Trusting David E. Kelley was the right call, and anyway I would forgive Boston Legal for anything. Anything. I was counting on TV to keep me sane tonight and could not have had a better distraction. Picking up where we left off a mere two nights ago, Paul pops in to ask Denny whether he has seen Shirley. "Naked?" Denny asks. "Lately!" Paul corrects. Denny has not, for Shirley is still tied up in Lincoln's basement, where he sings to her on a ukelele and tries to feed her, airplane-into-hanger style with the spoon. He says he wants to suck on her ear, then threatens her, and she says, "Suck my lobe." As it turns out, Gracie Jane is going to recover from Lincoln's assault and appears on TV, bragging that she gets hit harder during sex. Though she can't name her assailant, Lincoln brags to Shirley that it was him, and shows her that he has a spring-loaded crossbow that will go off and shoot anyone trying to come in to rescue her. Meanwhile, Paul advises many of the other lawyers that Shirley is missing, though Claire suggests that sometimes old people just slip off to have work done discreetly.

Denny is depressed that his murder case went away while Alan still has one, but Alan is worried about the circumstantial evidence against Erica...whom he believes probably did kill Paula. Though Jerry is nervous when he is unable to convince Erica to plead insanity for plea bargain leverage, he performs very well in court, pointing out that two people -- Paula's ex-husband and her most recent lover, Renee -- both stood to gain financially from Paula's death while his client hasn't been proven even to have touched the rope around Paula's neck. Renee is upset to be on Jerry and Alan's witness list, but comes across far more normal on the stand than in the stiff, sociopathic way she talks privately, while the husband seems sincerely broken up. On the balcony at the firm after a tough day in court, Jerry admits to Alan that his fantasy in law school wasn't ever to try a big case per se, but to have a drink at the end of a day with co-counsel and discuss the case, "the whole socialization of lawyering that till now I've never experienced." Alan says it's called friendship and offers a toast to it, but as they clink glasses, Denny looks out, sees the two of them and demands, "On my balcony?" Alan says, "Denny, it's not what you think...we were just talking!" but Denny insists that he heard what they were saying and storms off. Later, at dinner with Bella, Denny admits to being unhappy and she says, "Come home to Bella. I'll let you crawl into my warm spot," which makes him pause with his chopsticks halfway to his mouth.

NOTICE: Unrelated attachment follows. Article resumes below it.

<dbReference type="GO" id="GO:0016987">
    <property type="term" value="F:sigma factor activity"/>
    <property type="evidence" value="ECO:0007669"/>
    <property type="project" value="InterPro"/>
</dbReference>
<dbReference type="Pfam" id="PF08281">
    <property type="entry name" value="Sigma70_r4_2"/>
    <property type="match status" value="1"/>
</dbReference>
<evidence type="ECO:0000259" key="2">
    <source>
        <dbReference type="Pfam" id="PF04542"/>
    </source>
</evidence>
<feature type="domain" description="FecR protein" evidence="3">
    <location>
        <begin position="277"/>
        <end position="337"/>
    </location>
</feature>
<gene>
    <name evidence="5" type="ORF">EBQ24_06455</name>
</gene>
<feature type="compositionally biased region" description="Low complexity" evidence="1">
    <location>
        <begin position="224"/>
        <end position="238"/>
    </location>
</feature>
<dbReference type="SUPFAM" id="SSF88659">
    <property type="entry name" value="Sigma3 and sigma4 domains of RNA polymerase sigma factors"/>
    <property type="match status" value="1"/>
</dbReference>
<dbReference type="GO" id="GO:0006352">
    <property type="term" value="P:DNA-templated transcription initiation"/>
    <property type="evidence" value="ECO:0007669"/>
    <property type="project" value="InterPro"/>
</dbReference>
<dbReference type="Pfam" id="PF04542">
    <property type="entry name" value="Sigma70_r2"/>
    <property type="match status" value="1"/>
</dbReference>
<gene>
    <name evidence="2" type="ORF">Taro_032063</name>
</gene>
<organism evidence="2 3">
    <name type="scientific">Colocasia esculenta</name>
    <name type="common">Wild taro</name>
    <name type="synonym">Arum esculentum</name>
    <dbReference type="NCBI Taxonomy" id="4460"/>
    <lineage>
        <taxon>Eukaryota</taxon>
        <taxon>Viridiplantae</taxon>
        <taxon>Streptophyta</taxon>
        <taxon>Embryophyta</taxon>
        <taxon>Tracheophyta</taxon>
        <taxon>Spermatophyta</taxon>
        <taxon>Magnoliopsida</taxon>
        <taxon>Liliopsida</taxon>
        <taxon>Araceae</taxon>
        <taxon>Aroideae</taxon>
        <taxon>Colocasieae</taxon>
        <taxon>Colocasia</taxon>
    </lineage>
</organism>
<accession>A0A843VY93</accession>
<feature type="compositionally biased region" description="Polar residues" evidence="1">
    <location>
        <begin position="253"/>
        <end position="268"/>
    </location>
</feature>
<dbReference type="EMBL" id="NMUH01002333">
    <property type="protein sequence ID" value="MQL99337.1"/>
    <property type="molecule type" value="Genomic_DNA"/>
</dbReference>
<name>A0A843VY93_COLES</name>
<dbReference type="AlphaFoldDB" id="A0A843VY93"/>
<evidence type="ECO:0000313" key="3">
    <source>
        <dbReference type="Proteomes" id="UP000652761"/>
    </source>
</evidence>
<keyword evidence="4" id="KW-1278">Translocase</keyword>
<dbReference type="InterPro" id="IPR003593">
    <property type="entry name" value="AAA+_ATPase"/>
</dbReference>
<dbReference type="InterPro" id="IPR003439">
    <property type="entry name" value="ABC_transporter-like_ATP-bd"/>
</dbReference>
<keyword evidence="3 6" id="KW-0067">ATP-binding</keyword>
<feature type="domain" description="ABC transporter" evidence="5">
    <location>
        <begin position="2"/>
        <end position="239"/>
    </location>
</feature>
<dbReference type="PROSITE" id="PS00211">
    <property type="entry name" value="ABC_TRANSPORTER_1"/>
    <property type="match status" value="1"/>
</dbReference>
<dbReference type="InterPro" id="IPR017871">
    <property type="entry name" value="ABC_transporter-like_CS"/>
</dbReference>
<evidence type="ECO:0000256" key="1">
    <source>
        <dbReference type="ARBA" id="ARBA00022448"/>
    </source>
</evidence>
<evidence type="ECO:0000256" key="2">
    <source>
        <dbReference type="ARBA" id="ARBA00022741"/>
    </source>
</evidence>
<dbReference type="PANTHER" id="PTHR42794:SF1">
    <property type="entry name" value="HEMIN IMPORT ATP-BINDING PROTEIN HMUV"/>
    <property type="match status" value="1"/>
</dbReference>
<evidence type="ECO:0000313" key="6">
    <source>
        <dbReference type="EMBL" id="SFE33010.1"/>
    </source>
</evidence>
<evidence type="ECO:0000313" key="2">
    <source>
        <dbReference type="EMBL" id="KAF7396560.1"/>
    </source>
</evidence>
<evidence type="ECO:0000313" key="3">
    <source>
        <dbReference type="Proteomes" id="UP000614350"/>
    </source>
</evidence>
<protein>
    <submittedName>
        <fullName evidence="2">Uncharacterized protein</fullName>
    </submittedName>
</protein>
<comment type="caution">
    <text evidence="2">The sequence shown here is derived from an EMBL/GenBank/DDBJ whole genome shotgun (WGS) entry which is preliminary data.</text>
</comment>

The police say it's too soon to consider Shirley a missing person, but Denise is worried about Lincoln and his "special interest" in Shirley which Denise thinks may be linked to his pathological desire for media attention. Lincoln gets furious when Shirley head-butts him rather than letting him feed her and is further disturbed when Brad and Claire drop by (having decided Mister Dirty Mouth should not be a part of their reconaissance team); they claim the police are still interested in Lincoln as a suspect in the judge's murder, but he sees through their scheme to get inside his house and refuses to let them in. Shirley tries to figure out why Lincoln lived his whole life within the boundaries of the law but is now off the edge, wondering if it was the death of Marsha Hooper that pushed him over and if it's hard for him to go on without her. Lincoln says that Marsha was kind to him and does not want to discuss the restraining order she took out against him. Then he admits that he has no idea how the current situation will end -- he didn't mean to harm Shirley, but has painted himself into bit of a corner -- and Shirley tells him that if this is a game, he wins, because she's afraid.

Jerry announces that he's a walking lie detector; he is certain that Erica is telling the truth when she says she doesn't have it in her to commit murder, while Renee is not being truthful and Paula's husband is holding something back. Alan is fascinated by the idea of Jerry as a human polygraph and says, "One of the reasons I'm drawn to you..." just as Denny comes around a corner, overhears and storms off to his office. When Alan follows, Denny tells Alan not to talk to him. "It's not like I went fishing with him," Alan tries. "And don't make fun of me!" Denny snaps, pointing out that most men don't even make the time to talk to their best friends, let alone have a cigar. "That's not something most men have." He doesn't think jealousy and fidelity are exclusively the province of romantic relationships.

Alan agrees, though that's not enough for Denny, who says, "What I give to you, what I share, I do with no one else." Denny likes to think that what Alan gives to him, Alan gives to no one else, either, and Denny hates the idea of a connection between Alan and "that man" from whom Alan might get something that he doesn't get from Denny. "I probably do," Alan concedes, "but gosh, what I get from you, Denny." Then Alan talks about how people walk around these days calling everyone their best friend, so that the phrase has no meaning, and when you tell people you love them, it barely registers. He pauses. "I love you, Denny. You are my best friend. I can't imagine going through life without you as my best friend." Denny is just about to get teary when Alan says he's not going to kiss him, and Denny splutters that he doesn't want Alan on their balcony or any balcony alone with "that man."